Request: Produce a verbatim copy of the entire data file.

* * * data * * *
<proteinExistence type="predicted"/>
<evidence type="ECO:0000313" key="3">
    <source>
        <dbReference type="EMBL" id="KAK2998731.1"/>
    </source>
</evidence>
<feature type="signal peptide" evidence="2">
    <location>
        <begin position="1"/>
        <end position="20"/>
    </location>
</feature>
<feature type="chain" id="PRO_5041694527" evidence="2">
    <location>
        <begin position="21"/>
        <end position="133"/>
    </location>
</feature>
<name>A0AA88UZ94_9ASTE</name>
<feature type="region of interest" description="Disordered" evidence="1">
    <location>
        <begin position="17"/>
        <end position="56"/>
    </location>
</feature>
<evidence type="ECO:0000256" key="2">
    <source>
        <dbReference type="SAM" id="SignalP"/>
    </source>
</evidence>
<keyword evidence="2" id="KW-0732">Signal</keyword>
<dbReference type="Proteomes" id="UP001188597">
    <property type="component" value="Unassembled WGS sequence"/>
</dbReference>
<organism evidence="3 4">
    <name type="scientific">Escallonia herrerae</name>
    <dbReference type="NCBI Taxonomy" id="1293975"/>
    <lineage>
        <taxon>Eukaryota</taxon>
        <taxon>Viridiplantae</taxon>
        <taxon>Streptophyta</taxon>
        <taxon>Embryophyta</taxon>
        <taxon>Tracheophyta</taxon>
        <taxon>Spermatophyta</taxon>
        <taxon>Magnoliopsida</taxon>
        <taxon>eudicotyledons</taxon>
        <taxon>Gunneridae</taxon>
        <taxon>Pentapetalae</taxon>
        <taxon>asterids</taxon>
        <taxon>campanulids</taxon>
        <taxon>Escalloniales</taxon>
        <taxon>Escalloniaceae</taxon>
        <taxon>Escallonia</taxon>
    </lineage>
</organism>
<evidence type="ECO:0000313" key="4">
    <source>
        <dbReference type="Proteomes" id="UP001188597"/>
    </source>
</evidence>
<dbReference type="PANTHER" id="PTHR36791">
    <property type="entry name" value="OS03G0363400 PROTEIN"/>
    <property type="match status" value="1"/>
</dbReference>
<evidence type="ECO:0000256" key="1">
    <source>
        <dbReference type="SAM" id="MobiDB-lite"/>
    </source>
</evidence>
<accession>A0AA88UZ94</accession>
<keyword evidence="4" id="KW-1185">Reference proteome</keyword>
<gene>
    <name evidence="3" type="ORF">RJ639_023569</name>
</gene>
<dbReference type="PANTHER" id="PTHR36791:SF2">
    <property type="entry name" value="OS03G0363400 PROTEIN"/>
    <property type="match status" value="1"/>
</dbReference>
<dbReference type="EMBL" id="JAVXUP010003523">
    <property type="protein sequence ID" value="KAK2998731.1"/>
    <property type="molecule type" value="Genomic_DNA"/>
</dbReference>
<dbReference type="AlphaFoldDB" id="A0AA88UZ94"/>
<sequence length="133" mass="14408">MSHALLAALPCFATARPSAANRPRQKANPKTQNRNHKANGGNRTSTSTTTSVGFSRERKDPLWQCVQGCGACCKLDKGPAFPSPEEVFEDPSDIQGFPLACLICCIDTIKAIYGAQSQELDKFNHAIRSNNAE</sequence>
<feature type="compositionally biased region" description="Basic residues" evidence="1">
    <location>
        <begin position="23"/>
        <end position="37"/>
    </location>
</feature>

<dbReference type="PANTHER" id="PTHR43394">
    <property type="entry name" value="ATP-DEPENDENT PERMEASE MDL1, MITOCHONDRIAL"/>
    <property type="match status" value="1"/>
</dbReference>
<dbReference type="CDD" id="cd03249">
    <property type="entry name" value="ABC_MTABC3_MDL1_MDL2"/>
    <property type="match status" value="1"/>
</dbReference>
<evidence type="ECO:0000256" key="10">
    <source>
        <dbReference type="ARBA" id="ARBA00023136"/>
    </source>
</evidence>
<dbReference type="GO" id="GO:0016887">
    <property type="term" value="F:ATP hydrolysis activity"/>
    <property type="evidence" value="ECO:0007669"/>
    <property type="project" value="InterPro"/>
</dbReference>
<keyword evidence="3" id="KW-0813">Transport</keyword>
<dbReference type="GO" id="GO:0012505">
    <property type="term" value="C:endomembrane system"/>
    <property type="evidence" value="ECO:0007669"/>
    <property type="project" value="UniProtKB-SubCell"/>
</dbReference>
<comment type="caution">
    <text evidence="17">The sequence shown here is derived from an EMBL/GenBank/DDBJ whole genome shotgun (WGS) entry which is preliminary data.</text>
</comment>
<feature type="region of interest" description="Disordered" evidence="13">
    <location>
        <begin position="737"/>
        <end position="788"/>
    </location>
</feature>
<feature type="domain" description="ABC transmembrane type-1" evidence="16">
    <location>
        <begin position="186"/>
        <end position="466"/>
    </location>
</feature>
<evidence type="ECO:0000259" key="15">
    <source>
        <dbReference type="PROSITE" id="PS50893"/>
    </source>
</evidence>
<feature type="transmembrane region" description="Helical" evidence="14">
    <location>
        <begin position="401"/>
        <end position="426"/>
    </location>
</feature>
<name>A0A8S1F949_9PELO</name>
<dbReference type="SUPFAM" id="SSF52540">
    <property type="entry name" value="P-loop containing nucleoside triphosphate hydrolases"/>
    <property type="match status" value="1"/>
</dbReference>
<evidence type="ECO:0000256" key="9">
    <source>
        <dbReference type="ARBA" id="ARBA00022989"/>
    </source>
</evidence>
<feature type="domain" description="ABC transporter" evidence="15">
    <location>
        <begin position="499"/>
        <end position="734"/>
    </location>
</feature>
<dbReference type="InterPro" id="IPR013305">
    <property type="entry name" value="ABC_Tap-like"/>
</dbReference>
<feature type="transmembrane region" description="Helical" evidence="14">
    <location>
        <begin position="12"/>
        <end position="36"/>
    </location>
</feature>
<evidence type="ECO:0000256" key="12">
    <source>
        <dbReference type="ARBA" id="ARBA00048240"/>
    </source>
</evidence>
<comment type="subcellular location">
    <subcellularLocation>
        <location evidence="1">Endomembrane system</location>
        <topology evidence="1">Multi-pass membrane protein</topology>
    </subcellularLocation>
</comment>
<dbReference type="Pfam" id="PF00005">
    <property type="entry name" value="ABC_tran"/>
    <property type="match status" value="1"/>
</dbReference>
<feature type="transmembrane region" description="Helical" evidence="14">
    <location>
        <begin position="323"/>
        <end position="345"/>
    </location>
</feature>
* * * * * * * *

<proteinExistence type="predicted"/>
<evidence type="ECO:0000313" key="3">
    <source>
        <dbReference type="EMBL" id="KAK2998731.1"/>
    </source>
</evidence>
<feature type="signal peptide" evidence="2">
    <location>
        <begin position="1"/>
        <end position="20"/>
    </location>
</feature>
<feature type="chain" id="PRO_5041694527" evidence="2">
    <location>
        <begin position="21"/>
        <end position="133"/>
    </location>
</feature>
<name>A0AA88UZ94_9ASTE</name>
<feature type="region of interest" description="Disordered" evidence="1">
    <location>
        <begin position="17"/>
        <end position="56"/>
    </location>
</feature>
<evidence type="ECO:0000256" key="2">
    <source>
        <dbReference type="SAM" id="SignalP"/>
    </source>
</evidence>
<keyword evidence="2" id="KW-0732">Signal</keyword>
<dbReference type="Proteomes" id="UP001188597">
    <property type="component" value="Unassembled WGS sequence"/>
</dbReference>
<organism evidence="3 4">
    <name type="scientific">Escallonia herrerae</name>
    <dbReference type="NCBI Taxonomy" id="1293975"/>
    <lineage>
        <taxon>Eukaryota</taxon>
        <taxon>Viridiplantae</taxon>
        <taxon>Streptophyta</taxon>
        <taxon>Embryophyta</taxon>
        <taxon>Tracheophyta</taxon>
        <taxon>Spermatophyta</taxon>
        <taxon>Magnoliopsida</taxon>
        <taxon>eudicotyledons</taxon>
        <taxon>Gunneridae</taxon>
        <taxon>Pentapetalae</taxon>
        <taxon>asterids</taxon>
        <taxon>campanulids</taxon>
        <taxon>Escalloniales</taxon>
        <taxon>Escalloniaceae</taxon>
        <taxon>Escallonia</taxon>
    </lineage>
</organism>
<evidence type="ECO:0000313" key="4">
    <source>
        <dbReference type="Proteomes" id="UP001188597"/>
    </source>
</evidence>
<dbReference type="PANTHER" id="PTHR36791">
    <property type="entry name" value="OS03G0363400 PROTEIN"/>
    <property type="match status" value="1"/>
</dbReference>
<evidence type="ECO:0000256" key="1">
    <source>
        <dbReference type="SAM" id="MobiDB-lite"/>
    </source>
</evidence>
<accession>A0AA88UZ94</accession>
<keyword evidence="4" id="KW-1185">Reference proteome</keyword>
<gene>
    <name evidence="3" type="ORF">RJ639_023569</name>
</gene>
<dbReference type="PANTHER" id="PTHR36791:SF2">
    <property type="entry name" value="OS03G0363400 PROTEIN"/>
    <property type="match status" value="1"/>
</dbReference>
<dbReference type="EMBL" id="JAVXUP010003523">
    <property type="protein sequence ID" value="KAK2998731.1"/>
    <property type="molecule type" value="Genomic_DNA"/>
</dbReference>
<dbReference type="AlphaFoldDB" id="A0AA88UZ94"/>
<sequence length="133" mass="14408">MSHALLAALPCFATARPSAANRPRQKANPKTQNRNHKANGGNRTSTSTTTSVGFSRERKDPLWQCVQGCGACCKLDKGPAFPSPEEVFEDPSDIQGFPLACLICCIDTIKAIYGAQSQELDKFNHAIRSNNAE</sequence>
<feature type="compositionally biased region" description="Basic residues" evidence="1">
    <location>
        <begin position="23"/>
        <end position="37"/>
    </location>
</feature>

<dbReference type="PANTHER" id="PTHR43394">
    <property type="entry name" value="ATP-DEPENDENT PERMEASE MDL1, MITOCHONDRIAL"/>
    <property type="match status" value="1"/>
</dbReference>
<dbReference type="CDD" id="cd03249">
    <property type="entry name" value="ABC_MTABC3_MDL1_MDL2"/>
    <property type="match status" value="1"/>
</dbReference>
<evidence type="ECO:0000256" key="10">
    <source>
        <dbReference type="ARBA" id="ARBA00023136"/>
    </source>
</evidence>
<dbReference type="GO" id="GO:0016887">
    <property type="term" value="F:ATP hydrolysis activity"/>
    <property type="evidence" value="ECO:0007669"/>
    <property type="project" value="InterPro"/>
</dbReference>
<keyword evidence="3" id="KW-0813">Transport</keyword>
<dbReference type="GO" id="GO:0012505">
    <property type="term" value="C:endomembrane system"/>
    <property type="evidence" value="ECO:0007669"/>
    <property type="project" value="UniProtKB-SubCell"/>
</dbReference>
<comment type="caution">
    <text evidence="17">The sequence shown here is derived from an EMBL/GenBank/DDBJ whole genome shotgun (WGS) entry which is preliminary data.</text>
</comment>
<feature type="region of interest" description="Disordered" evidence="13">
    <location>
        <begin position="737"/>
        <end position="788"/>
    </location>
</feature>
<feature type="domain" description="ABC transmembrane type-1" evidence="16">
    <location>
        <begin position="186"/>
        <end position="466"/>
    </location>
</feature>
<evidence type="ECO:0000259" key="15">
    <source>
        <dbReference type="PROSITE" id="PS50893"/>
    </source>
</evidence>
<feature type="transmembrane region" description="Helical" evidence="14">
    <location>
        <begin position="401"/>
        <end position="426"/>
    </location>
</feature>
<name>A0A8S1F949_9PELO</name>
<dbReference type="SUPFAM" id="SSF52540">
    <property type="entry name" value="P-loop containing nucleoside triphosphate hydrolases"/>
    <property type="match status" value="1"/>
</dbReference>
<evidence type="ECO:0000256" key="9">
    <source>
        <dbReference type="ARBA" id="ARBA00022989"/>
    </source>
</evidence>
<feature type="domain" description="ABC transporter" evidence="15">
    <location>
        <begin position="499"/>
        <end position="734"/>
    </location>
</feature>
<dbReference type="InterPro" id="IPR013305">
    <property type="entry name" value="ABC_Tap-like"/>
</dbReference>
<feature type="transmembrane region" description="Helical" evidence="14">
    <location>
        <begin position="12"/>
        <end position="36"/>
    </location>
</feature>
<evidence type="ECO:0000256" key="12">
    <source>
        <dbReference type="ARBA" id="ARBA00048240"/>
    </source>
</evidence>
<comment type="subcellular location">
    <subcellularLocation>
        <location evidence="1">Endomembrane system</location>
        <topology evidence="1">Multi-pass membrane protein</topology>
    </subcellularLocation>
</comment>
<dbReference type="Pfam" id="PF00005">
    <property type="entry name" value="ABC_tran"/>
    <property type="match status" value="1"/>
</dbReference>
<feature type="transmembrane region" description="Helical" evidence="14">
    <location>
        <begin position="323"/>
        <end position="345"/>
    </location>
</feature>